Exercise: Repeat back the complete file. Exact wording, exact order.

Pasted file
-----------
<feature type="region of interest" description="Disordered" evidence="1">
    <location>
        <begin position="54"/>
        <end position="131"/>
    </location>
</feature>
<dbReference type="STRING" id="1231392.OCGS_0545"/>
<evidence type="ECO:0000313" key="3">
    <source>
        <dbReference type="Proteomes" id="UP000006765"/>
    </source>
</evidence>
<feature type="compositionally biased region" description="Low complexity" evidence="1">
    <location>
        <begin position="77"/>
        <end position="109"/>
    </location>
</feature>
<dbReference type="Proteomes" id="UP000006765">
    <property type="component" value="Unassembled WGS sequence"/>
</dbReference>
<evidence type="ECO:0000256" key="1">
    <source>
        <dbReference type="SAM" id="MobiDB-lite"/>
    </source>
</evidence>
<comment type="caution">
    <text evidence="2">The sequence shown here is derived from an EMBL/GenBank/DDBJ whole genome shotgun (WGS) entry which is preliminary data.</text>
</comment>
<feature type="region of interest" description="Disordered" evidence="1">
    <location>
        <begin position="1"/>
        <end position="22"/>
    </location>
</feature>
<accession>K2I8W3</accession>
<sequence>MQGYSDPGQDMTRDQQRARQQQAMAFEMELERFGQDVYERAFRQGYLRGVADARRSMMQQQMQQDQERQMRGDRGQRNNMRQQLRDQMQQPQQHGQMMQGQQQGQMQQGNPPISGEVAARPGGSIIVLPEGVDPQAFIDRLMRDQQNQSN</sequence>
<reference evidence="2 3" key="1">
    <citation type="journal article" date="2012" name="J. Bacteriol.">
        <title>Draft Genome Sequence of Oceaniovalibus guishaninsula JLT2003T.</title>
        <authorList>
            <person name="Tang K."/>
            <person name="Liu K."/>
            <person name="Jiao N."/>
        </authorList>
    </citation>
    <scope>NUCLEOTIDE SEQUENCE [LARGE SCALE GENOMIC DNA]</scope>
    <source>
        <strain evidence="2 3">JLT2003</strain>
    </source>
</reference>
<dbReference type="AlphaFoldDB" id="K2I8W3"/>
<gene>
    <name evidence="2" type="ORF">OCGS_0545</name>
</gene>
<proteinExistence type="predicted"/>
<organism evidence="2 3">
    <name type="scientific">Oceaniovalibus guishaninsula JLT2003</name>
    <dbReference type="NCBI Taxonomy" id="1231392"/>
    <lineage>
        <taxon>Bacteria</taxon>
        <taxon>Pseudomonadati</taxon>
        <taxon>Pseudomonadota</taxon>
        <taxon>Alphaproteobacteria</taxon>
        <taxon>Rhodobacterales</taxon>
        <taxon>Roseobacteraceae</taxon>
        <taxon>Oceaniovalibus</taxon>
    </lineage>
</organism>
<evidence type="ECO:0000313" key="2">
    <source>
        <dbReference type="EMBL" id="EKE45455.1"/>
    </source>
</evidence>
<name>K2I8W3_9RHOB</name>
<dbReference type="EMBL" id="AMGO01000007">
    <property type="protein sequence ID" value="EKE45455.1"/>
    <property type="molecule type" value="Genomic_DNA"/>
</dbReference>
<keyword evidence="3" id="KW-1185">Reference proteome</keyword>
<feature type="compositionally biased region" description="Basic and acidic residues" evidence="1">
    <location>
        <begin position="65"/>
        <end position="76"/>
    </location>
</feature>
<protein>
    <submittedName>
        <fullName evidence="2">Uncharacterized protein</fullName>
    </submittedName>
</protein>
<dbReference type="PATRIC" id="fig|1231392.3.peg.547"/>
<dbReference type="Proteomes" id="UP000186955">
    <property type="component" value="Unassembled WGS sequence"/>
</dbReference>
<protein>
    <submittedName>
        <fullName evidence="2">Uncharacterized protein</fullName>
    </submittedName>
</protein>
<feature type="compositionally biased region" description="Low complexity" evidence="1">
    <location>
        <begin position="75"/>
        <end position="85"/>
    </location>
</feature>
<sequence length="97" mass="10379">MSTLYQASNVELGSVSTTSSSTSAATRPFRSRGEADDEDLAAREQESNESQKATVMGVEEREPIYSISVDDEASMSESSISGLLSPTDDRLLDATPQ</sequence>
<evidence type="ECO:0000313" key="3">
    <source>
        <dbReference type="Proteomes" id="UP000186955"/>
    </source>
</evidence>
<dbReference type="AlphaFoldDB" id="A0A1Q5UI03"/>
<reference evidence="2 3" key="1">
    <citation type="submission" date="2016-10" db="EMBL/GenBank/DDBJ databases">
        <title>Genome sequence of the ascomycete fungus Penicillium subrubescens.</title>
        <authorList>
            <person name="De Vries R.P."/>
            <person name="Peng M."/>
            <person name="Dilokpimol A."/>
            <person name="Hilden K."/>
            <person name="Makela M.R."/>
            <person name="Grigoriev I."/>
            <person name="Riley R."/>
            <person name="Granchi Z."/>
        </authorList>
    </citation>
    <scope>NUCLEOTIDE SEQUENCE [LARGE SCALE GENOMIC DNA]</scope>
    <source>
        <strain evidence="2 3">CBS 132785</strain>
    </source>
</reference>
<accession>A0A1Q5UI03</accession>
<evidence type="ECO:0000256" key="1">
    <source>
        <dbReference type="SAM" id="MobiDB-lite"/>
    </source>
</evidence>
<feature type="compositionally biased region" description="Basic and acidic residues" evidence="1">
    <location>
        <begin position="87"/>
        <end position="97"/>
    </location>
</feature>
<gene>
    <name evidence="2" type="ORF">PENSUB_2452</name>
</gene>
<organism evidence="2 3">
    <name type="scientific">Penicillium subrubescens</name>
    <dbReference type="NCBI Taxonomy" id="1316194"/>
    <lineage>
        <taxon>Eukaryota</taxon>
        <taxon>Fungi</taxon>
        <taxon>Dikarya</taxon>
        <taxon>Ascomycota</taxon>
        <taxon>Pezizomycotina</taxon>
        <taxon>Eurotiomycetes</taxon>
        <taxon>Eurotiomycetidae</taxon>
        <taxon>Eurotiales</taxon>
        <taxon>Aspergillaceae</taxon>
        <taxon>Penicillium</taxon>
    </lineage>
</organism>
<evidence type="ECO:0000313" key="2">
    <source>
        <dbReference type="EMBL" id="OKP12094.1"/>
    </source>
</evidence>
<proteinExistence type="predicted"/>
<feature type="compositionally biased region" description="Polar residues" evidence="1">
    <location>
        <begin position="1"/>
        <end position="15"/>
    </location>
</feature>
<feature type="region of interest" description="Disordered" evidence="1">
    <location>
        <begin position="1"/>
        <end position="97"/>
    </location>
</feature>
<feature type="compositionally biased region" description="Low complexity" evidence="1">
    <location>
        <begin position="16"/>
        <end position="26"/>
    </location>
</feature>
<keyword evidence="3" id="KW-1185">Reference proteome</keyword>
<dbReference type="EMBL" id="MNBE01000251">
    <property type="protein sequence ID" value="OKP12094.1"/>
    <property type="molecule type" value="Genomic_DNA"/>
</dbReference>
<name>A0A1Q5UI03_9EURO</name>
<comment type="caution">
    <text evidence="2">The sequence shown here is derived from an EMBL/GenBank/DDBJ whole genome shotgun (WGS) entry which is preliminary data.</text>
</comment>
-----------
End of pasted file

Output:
<feature type="region of interest" description="Disordered" evidence="1">
    <location>
        <begin position="54"/>
        <end position="131"/>
    </location>
</feature>
<dbReference type="STRING" id="1231392.OCGS_0545"/>
<evidence type="ECO:0000313" key="3">
    <source>
        <dbReference type="Proteomes" id="UP000006765"/>
    </source>
</evidence>
<feature type="compositionally biased region" description="Low complexity" evidence="1">
    <location>
        <begin position="77"/>
        <end position="109"/>
    </location>
</feature>
<dbReference type="Proteomes" id="UP000006765">
    <property type="component" value="Unassembled WGS sequence"/>
</dbReference>
<evidence type="ECO:0000256" key="1">
    <source>
        <dbReference type="SAM" id="MobiDB-lite"/>
    </source>
</evidence>
<comment type="caution">
    <text evidence="2">The sequence shown here is derived from an EMBL/GenBank/DDBJ whole genome shotgun (WGS) entry which is preliminary data.</text>
</comment>
<feature type="region of interest" description="Disordered" evidence="1">
    <location>
        <begin position="1"/>
        <end position="22"/>
    </location>
</feature>
<accession>K2I8W3</accession>
<sequence>MQGYSDPGQDMTRDQQRARQQQAMAFEMELERFGQDVYERAFRQGYLRGVADARRSMMQQQMQQDQERQMRGDRGQRNNMRQQLRDQMQQPQQHGQMMQGQQQGQMQQGNPPISGEVAARPGGSIIVLPEGVDPQAFIDRLMRDQQNQSN</sequence>
<reference evidence="2 3" key="1">
    <citation type="journal article" date="2012" name="J. Bacteriol.">
        <title>Draft Genome Sequence of Oceaniovalibus guishaninsula JLT2003T.</title>
        <authorList>
            <person name="Tang K."/>
            <person name="Liu K."/>
            <person name="Jiao N."/>
        </authorList>
    </citation>
    <scope>NUCLEOTIDE SEQUENCE [LARGE SCALE GENOMIC DNA]</scope>
    <source>
        <strain evidence="2 3">JLT2003</strain>
    </source>
</reference>
<dbReference type="AlphaFoldDB" id="K2I8W3"/>
<gene>
    <name evidence="2" type="ORF">OCGS_0545</name>
</gene>
<proteinExistence type="predicted"/>
<organism evidence="2 3">
    <name type="scientific">Oceaniovalibus guishaninsula JLT2003</name>
    <dbReference type="NCBI Taxonomy" id="1231392"/>
    <lineage>
        <taxon>Bacteria</taxon>
        <taxon>Pseudomonadati</taxon>
        <taxon>Pseudomonadota</taxon>
        <taxon>Alphaproteobacteria</taxon>
        <taxon>Rhodobacterales</taxon>
        <taxon>Roseobacteraceae</taxon>
        <taxon>Oceaniovalibus</taxon>
    </lineage>
</organism>
<evidence type="ECO:0000313" key="2">
    <source>
        <dbReference type="EMBL" id="EKE45455.1"/>
    </source>
</evidence>
<name>K2I8W3_9RHOB</name>
<dbReference type="EMBL" id="AMGO01000007">
    <property type="protein sequence ID" value="EKE45455.1"/>
    <property type="molecule type" value="Genomic_DNA"/>
</dbReference>
<keyword evidence="3" id="KW-1185">Reference proteome</keyword>
<feature type="compositionally biased region" description="Basic and acidic residues" evidence="1">
    <location>
        <begin position="65"/>
        <end position="76"/>
    </location>
</feature>
<protein>
    <submittedName>
        <fullName evidence="2">Uncharacterized protein</fullName>
    </submittedName>
</protein>
<dbReference type="PATRIC" id="fig|1231392.3.peg.547"/>
<dbReference type="Proteomes" id="UP000186955">
    <property type="component" value="Unassembled WGS sequence"/>
</dbReference>
<protein>
    <submittedName>
        <fullName evidence="2">Uncharacterized protein</fullName>
    </submittedName>
</protein>
<feature type="compositionally biased region" description="Low complexity" evidence="1">
    <location>
        <begin position="75"/>
        <end position="85"/>
    </location>
</feature>
<sequence length="97" mass="10379">MSTLYQASNVELGSVSTTSSSTSAATRPFRSRGEADDEDLAAREQESNESQKATVMGVEEREPIYSISVDDEASMSESSISGLLSPTDDRLLDATPQ</sequence>
<evidence type="ECO:0000313" key="3">
    <source>
        <dbReference type="Proteomes" id="UP000186955"/>
    </source>
</evidence>
<dbReference type="AlphaFoldDB" id="A0A1Q5UI03"/>
<reference evidence="2 3" key="1">
    <citation type="submission" date="2016-10" db="EMBL/GenBank/DDBJ databases">
        <title>Genome sequence of the ascomycete fungus Penicillium subrubescens.</title>
        <authorList>
            <person name="De Vries R.P."/>
            <person name="Peng M."/>
            <person name="Dilokpimol A."/>
            <person name="Hilden K."/>
            <person name="Makela M.R."/>
            <person name="Grigoriev I."/>
            <person name="Riley R."/>
            <person name="Granchi Z."/>
        </authorList>
    </citation>
    <scope>NUCLEOTIDE SEQUENCE [LARGE SCALE GENOMIC DNA]</scope>
    <source>
        <strain evidence="2 3">CBS 132785</strain>
    </source>
</reference>
<accession>A0A1Q5UI03</accession>
<evidence type="ECO:0000256" key="1">
    <source>
        <dbReference type="SAM" id="MobiDB-lite"/>
    </source>
</evidence>
<feature type="compositionally biased region" description="Basic and acidic residues" evidence="1">
    <location>
        <begin position="87"/>
        <end position="97"/>
    </location>
</feature>
<gene>
    <name evidence="2" type="ORF">PENSUB_2452</name>
</gene>
<organism evidence="2 3">
    <name type="scientific">Penicillium subrubescens</name>
    <dbReference type="NCBI Taxonomy" id="1316194"/>
    <lineage>
        <taxon>Eukaryota</taxon>
        <taxon>Fungi</taxon>
        <taxon>Dikarya</taxon>
        <taxon>Ascomycota</taxon>
        <taxon>Pezizomycotina</taxon>
        <taxon>Eurotiomycetes</taxon>
        <taxon>Eurotiomycetidae</taxon>
        <taxon>Eurotiales</taxon>
        <taxon>Aspergillaceae</taxon>
        <taxon>Penicillium</taxon>
    </lineage>
</organism>
<evidence type="ECO:0000313" key="2">
    <source>
        <dbReference type="EMBL" id="OKP12094.1"/>
    </source>
</evidence>
<proteinExistence type="predicted"/>
<feature type="compositionally biased region" description="Polar residues" evidence="1">
    <location>
        <begin position="1"/>
        <end position="15"/>
    </location>
</feature>
<feature type="region of interest" description="Disordered" evidence="1">
    <location>
        <begin position="1"/>
        <end position="97"/>
    </location>
</feature>
<feature type="compositionally biased region" description="Low complexity" evidence="1">
    <location>
        <begin position="16"/>
        <end position="26"/>
    </location>
</feature>
<keyword evidence="3" id="KW-1185">Reference proteome</keyword>
<dbReference type="EMBL" id="MNBE01000251">
    <property type="protein sequence ID" value="OKP12094.1"/>
    <property type="molecule type" value="Genomic_DNA"/>
</dbReference>
<name>A0A1Q5UI03_9EURO</name>
<comment type="caution">
    <text evidence="2">The sequence shown here is derived from an EMBL/GenBank/DDBJ whole genome shotgun (WGS) entry which is preliminary data.</text>
</comment>